Select Committee on Science and Technology Minutes of Evidence

Examination of Witnesses (Questions 60-73)


25 JANUARY 2006

  Q60  Adam Afriyie: A bit more competition, you are saying?

  Lord Sainsbury of Turville: No, not more competition. It is that there is a well-considered view internationally that separate research institutes have the disadvantage that they become obviously specialised science institutions and in today's multi-disciplinary world, basic research increasingly should be done in a multi-disciplinary environment like universities. That is one issue.

  Q61  Dr Harris: I have Oxford, one of the sites earmarked for closure, in my constituency, I should say, but that is embedded within the university, the building, so it is hard to see that argument. You say that there is going to be no impact, or NERC tell you, on their research, but there are redundancies here, so the volume must go down and biodiversity in particular is well recognised to be markedly affected. Do you think in this area, with climate change and other issues impacting on diversity, that we can afford to lose that volume and make these redundancies, even the planned redundancies from 600 to 400? How NERC can think that people, particularly women scientists, are going to relocate hundreds of miles away, in the case of the Scottish centre, is, I think, a bit hard to believe, so on those two issues, the volume and the biodiversity so the loss of capacity, is that not something that questions should be asked about by you?

  Lord Sainsbury of Turville: No, I think the point I was trying to make is that there is not a fall of research in this area, but it is being done in other places, in this case in the universities. The other issue that I was just going to draw attention to is that these institutes have had quite a high proportion of contract commercial research done in them. What NERC has to do is take a judgment on the trends in this and whether this is sustainable over the long term and indeed whether it is high quality—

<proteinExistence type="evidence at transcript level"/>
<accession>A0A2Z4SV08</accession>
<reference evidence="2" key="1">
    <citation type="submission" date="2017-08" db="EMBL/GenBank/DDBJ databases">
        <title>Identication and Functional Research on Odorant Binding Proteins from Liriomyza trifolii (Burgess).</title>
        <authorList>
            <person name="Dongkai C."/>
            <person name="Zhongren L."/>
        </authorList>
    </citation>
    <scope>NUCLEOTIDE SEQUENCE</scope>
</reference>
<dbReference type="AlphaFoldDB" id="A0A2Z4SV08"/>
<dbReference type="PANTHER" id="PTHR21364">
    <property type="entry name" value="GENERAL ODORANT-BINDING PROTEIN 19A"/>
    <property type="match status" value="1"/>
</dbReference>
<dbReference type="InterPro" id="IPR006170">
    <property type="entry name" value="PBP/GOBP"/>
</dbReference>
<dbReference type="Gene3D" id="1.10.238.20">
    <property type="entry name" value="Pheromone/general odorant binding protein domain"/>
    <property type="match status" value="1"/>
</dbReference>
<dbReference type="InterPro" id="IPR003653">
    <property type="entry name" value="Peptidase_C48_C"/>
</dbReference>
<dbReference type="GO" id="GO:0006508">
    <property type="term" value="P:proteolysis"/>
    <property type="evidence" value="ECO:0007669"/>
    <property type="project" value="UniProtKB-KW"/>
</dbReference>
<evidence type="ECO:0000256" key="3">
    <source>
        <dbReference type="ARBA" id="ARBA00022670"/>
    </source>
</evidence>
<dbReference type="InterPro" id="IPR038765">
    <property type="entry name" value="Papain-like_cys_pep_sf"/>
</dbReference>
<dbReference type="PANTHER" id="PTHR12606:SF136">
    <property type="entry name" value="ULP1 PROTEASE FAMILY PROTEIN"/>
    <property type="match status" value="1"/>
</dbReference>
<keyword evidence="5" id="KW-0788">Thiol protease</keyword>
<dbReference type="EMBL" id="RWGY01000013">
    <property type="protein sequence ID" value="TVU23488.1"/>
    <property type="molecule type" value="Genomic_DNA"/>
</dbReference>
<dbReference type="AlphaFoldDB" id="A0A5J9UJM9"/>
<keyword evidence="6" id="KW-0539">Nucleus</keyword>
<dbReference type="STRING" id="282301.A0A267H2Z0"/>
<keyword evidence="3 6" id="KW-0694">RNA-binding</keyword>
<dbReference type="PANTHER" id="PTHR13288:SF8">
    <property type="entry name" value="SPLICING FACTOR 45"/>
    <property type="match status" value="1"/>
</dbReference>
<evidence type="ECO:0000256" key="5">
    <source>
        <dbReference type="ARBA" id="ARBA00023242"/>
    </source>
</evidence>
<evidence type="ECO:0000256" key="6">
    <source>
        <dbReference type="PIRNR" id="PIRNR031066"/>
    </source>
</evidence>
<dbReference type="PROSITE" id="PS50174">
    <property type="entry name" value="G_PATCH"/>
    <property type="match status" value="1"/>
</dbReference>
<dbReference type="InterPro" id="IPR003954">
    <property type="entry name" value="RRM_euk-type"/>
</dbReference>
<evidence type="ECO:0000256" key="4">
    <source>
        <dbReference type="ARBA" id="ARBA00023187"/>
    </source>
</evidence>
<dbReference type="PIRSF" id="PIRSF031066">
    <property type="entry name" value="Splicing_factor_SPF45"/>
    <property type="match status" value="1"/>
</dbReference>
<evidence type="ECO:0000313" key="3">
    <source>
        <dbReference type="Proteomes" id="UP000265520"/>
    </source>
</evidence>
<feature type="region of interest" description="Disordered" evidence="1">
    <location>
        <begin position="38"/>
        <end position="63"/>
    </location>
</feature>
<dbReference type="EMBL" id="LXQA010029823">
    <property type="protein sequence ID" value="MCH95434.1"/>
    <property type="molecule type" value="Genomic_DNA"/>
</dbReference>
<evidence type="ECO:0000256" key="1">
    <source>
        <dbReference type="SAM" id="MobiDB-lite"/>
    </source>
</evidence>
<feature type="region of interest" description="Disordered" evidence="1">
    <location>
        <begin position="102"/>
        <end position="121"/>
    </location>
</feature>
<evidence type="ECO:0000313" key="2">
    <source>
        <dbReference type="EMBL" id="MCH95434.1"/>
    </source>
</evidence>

Q62  Dr Harris: I understand because you have said that already, but in the reply we got from NERC, when we asked them, "What impact would the closures be expected to have on the expertise available in CEH?", they said, "Because some science would be discontinued, the breadth of expertise would decrease", so even they are admitting something that you are not admitting. If you reduce from 600 to 400, regardless of what is already happening in universities, that is a reduction in capacity. That is just maths.

  Lord Sainsbury of Turville: No, I think what the letter says, from what you say, is that there will be a drop of expertise within CEH. That is not the same as what I was saying, which is looking at what is the total amount of research and expertise across the whole of NERC's portfolio, a very large proportion of which goes through universities.

  Q63  Chairman: Do you think the reduction in terms of the institutes is a trend, Lord Sainsbury? Are we likely to see that across other research councils where the work of the institutes becomes less important as work goes into the universities and should we be concerned about that?

  Lord Sainsbury of Turville: We do not have a policy on this, so this is not a situation where we are, as a matter of policy, pushing this, but I think, if you just observe what is going on and the decisions being made in particular situations, there is a rather clear trend here. For example, the NMIR, the whole question of the relocation where we consulted very much on an international basis, an enormously strong steer was given that the rebuilding should not take place on its current site in Mill Hill, but it should be linked in to a major university, and I think that was probably very good advice.

  Q64  Chairman: But you have a review going on at the moment of all the institutes, so you must have some concerns about their future viability?

  Lord Sainsbury of Turville: Well, I think all I am saying is that I think you will see more cases where people will take the view that, for that area of science, it should be placed within a multi-disciplinary environment if you want to get really world-class science. I think that as a whole is probably the right judgment in many cases, but again I think this is a judgment that the scientists ought to be making within their particular fields and particular areas of research.

  Q65  Chairman: Our last line of questioning is on research and development and knowledge transfer. What conclusions do you draw from the DTI's Autumn Performance Report for 2005 on the success measures to encourage investment by industry in research and development?